All Teens Know About Internet Safety Nowadays… Right? (Part 1: Sexual Predators)
Who can argue against the benefits of the Internet? It expands our education and world in so many ways and allows us to share resources and ideas with people that have the same interests. Unfortunately, it can also expose children to unwanted information and danger. Middle Earth is going to explore Internet Safety in a two-part series. In this first installment, we will discuss sexual predators. Next week, we’ll hit upon online bullying and the unintended future consequences of posting information about yourself online.
A recent research project by Cox Communications and the National Center for Missing & Exploited Children demonstrated the problem when teens (13 to 17 year olds) and the Internet mix:
- 61% of 13- to 17-year-olds have a personal profile on social networking sites such as MySpace. Half have posted pictures of themselves online.
- 30% have considered meeting someone they’ve only communicated with online and 14% have actually met face-to-face with a person they had known only through the Internet.
- 45% have been asked for personal information by someone they don’t know.
- When teens receive messages online from someone they don’t know, 40% usually reply to and chat with that person and only 18% of them said they tell a parent.
- 20% of teens report that it is safe to share personal information on a public blog or networking site and 37% said they are not concerned about someone using information they’ve posted online in ways they don’t want.
A new study, published in the June issue of Pediatrics, shows that 40% of all 173 teen girls (age 14 to 17) in the study reported experiencing online sexual advances, and 26% reported meeting someone in person who they first met online. Interestingly, the same study found that the presence of a caregiver was associated with significantly fewer reports by adolescents of online solicitations.
Adults need to be involved in the Internet lives of teens. Here are some ideas:
Teach children to be their own filter.
It is important to realize that filtering programs (software that blocks certain content from displaying on your computer) cannot protect a child from all dangers in cyberspace. Filtering programs are not a substitute for good judgment or critical thinking, so try to encourage youth to hone those skills. Along the same lines, we must help children to read between the lines. They need to know that although it can be fun to check out new people for friendship or romance, flattering or supportive messages may be more about manipulation than genuine friendship. While some people are nice, others act nice because they’re trying to get something. And not everyone may be who they say they are. Someone can tell you that she is a 16-year-old girl from Virginia, but in fact “she” could be a 42-year-old man in New Jersey. Which leads us to tip #2…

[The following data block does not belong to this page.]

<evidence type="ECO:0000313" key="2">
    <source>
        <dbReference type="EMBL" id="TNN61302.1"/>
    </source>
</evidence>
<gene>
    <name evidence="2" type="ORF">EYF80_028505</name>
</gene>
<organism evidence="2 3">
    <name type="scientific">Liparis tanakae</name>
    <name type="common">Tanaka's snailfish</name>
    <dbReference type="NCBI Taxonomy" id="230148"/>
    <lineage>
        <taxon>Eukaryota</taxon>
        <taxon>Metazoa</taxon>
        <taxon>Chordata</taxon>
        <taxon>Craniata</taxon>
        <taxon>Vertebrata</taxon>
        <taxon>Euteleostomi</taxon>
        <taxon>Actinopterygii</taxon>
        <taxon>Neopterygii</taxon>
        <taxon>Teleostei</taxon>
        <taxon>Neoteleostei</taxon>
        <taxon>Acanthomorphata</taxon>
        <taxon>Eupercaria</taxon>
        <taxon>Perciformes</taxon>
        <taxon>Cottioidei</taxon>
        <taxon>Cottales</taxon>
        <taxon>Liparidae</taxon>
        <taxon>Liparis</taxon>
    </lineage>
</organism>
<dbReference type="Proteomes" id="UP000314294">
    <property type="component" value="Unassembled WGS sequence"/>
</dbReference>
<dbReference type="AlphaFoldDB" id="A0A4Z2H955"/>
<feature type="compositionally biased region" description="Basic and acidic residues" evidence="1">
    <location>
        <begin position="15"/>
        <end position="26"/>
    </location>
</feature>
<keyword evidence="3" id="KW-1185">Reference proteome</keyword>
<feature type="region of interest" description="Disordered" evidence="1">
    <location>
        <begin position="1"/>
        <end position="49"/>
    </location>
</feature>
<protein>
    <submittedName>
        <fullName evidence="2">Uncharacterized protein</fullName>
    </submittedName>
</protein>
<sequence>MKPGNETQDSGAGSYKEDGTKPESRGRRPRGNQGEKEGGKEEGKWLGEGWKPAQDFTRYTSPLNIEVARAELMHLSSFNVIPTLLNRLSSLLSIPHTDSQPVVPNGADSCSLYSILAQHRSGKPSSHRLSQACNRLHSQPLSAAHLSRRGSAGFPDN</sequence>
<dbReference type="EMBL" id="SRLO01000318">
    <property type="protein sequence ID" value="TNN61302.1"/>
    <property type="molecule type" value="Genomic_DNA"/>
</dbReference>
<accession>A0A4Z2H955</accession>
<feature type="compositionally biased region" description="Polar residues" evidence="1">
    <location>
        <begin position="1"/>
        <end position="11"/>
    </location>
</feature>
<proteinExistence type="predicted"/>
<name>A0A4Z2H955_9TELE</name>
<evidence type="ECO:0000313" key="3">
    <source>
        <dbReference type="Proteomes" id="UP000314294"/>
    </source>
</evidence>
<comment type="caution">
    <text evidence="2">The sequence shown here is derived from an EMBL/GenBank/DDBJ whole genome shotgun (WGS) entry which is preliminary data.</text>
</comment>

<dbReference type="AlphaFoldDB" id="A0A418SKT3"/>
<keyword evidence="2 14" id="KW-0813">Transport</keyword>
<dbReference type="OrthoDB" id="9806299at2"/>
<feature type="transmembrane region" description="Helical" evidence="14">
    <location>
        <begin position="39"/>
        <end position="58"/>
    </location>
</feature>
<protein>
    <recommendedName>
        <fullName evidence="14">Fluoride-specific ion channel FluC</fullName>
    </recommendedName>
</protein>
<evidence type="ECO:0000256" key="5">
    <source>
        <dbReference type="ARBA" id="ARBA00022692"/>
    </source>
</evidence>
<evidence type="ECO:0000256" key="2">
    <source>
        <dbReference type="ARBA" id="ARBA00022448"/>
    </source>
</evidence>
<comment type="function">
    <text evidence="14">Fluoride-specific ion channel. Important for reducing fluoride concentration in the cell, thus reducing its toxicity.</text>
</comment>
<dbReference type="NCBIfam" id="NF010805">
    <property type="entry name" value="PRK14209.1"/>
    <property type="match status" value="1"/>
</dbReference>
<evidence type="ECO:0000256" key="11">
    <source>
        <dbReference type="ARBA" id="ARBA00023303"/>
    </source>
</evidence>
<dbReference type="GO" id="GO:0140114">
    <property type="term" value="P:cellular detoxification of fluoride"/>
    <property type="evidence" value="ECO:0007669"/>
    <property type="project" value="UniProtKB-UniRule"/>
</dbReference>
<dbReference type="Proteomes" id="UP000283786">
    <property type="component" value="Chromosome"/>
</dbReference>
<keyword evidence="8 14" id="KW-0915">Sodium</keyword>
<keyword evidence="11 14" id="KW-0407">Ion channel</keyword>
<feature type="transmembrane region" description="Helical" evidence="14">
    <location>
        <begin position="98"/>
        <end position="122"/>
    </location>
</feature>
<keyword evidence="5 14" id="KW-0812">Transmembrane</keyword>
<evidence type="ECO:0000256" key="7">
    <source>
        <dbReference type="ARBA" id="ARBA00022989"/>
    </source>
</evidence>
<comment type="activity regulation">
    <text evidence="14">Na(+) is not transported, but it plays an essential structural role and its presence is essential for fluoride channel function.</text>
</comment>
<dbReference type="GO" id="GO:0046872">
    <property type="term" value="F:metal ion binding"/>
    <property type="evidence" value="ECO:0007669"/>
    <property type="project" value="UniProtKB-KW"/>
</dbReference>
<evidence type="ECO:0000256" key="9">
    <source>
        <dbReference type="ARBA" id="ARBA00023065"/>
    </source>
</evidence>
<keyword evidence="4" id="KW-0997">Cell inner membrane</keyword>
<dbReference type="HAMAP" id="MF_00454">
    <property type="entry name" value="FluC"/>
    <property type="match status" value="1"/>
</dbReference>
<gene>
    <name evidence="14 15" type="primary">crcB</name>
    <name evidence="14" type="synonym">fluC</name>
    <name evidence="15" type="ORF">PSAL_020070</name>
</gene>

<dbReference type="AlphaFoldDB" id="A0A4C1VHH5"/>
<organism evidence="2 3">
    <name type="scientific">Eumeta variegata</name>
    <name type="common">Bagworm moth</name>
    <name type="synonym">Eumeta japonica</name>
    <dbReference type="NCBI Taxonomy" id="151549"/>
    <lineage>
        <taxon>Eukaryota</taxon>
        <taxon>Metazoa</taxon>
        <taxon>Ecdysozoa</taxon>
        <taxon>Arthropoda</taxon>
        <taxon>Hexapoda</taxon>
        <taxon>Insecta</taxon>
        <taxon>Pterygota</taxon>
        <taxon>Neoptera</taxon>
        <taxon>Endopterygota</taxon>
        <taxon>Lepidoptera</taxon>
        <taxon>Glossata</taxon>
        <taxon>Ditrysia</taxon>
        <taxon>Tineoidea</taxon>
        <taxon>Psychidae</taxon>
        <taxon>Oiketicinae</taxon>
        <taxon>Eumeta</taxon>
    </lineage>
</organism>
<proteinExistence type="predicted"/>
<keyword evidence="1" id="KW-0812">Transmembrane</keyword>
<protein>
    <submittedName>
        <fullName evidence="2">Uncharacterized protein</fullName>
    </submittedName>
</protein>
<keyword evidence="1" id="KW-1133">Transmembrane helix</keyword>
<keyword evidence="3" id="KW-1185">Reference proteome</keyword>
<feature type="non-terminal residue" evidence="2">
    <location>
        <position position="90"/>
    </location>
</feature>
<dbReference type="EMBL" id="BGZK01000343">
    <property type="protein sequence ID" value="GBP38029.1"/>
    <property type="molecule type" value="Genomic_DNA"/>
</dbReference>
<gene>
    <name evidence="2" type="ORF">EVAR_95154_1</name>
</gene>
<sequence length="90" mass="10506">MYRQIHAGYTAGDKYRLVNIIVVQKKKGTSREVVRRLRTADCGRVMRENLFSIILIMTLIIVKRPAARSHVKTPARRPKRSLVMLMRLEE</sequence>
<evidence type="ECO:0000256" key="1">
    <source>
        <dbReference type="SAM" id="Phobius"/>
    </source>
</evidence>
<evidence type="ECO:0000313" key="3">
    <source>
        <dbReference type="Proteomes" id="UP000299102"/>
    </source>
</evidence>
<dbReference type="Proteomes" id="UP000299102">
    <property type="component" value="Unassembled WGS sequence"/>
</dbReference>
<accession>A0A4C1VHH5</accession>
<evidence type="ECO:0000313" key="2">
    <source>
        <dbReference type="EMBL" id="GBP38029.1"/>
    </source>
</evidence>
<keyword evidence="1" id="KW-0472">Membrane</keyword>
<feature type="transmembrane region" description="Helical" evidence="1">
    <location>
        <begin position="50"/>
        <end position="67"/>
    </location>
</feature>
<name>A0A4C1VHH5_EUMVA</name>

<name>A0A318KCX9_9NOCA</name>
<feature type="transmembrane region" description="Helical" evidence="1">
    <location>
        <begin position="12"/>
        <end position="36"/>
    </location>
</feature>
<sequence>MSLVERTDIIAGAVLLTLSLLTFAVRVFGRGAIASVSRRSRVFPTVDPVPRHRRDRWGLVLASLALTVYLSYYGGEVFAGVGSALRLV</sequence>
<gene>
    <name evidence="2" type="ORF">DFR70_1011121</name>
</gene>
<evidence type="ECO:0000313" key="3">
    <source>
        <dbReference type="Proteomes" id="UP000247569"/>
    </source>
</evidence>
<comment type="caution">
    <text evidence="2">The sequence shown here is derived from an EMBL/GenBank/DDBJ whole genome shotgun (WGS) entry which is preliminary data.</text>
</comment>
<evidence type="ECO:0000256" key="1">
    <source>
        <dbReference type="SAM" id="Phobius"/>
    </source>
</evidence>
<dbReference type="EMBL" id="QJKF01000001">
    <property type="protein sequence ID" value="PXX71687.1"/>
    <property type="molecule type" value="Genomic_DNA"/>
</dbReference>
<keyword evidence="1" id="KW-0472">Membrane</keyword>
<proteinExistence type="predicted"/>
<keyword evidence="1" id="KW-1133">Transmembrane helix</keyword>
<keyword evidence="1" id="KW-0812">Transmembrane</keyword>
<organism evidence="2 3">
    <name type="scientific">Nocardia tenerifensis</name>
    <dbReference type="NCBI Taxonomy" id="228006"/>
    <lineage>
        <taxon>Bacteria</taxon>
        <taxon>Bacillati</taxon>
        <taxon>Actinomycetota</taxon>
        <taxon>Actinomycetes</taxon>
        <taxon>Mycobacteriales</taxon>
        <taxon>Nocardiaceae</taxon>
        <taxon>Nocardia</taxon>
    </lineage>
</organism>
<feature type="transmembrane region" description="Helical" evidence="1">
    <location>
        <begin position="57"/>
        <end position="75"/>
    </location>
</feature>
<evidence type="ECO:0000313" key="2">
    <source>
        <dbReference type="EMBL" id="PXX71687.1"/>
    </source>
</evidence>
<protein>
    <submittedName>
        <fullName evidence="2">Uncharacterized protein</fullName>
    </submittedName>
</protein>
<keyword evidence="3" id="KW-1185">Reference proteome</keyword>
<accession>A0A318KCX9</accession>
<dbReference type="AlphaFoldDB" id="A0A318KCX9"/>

Insist children avoid in-person meetings.
Explain to teens that the only way someone can physically harm you is if you’re both in the same location, so – to be 100% safe – don’t meet them in person. There is simply no way to know if someone who is nice online is who they say they are. The only way a meeting could be acceptable is if the teen tells the parent, has the meeting in a public place, and brings some friends along.
Teach children to never share personal information, and more importantly, find out what the child classifies as personal information.
Most kids have heard from at least one adult to never share personal information online, but to them that means their address and phone number. Many children are quite willing to share their real name, age, school name and location, parents’ work places, friends’ names, etc. because they don’t actually believe that information could lead a potential predator to them. Additionally, it’s important that children’s screennames do not readily identify them as a child.
Encourage children to tell an adult when they encounter a problem online.
Children need to know it’s safe to tell an adult when they come across any information that makes them uncomfortable. This may seem intuitive to an adult, but many times children feel uncertain if something they have seen or done is their fault. They need to know that an adult will not blame them or take away their computer and will work with them to help avoid problems in the future.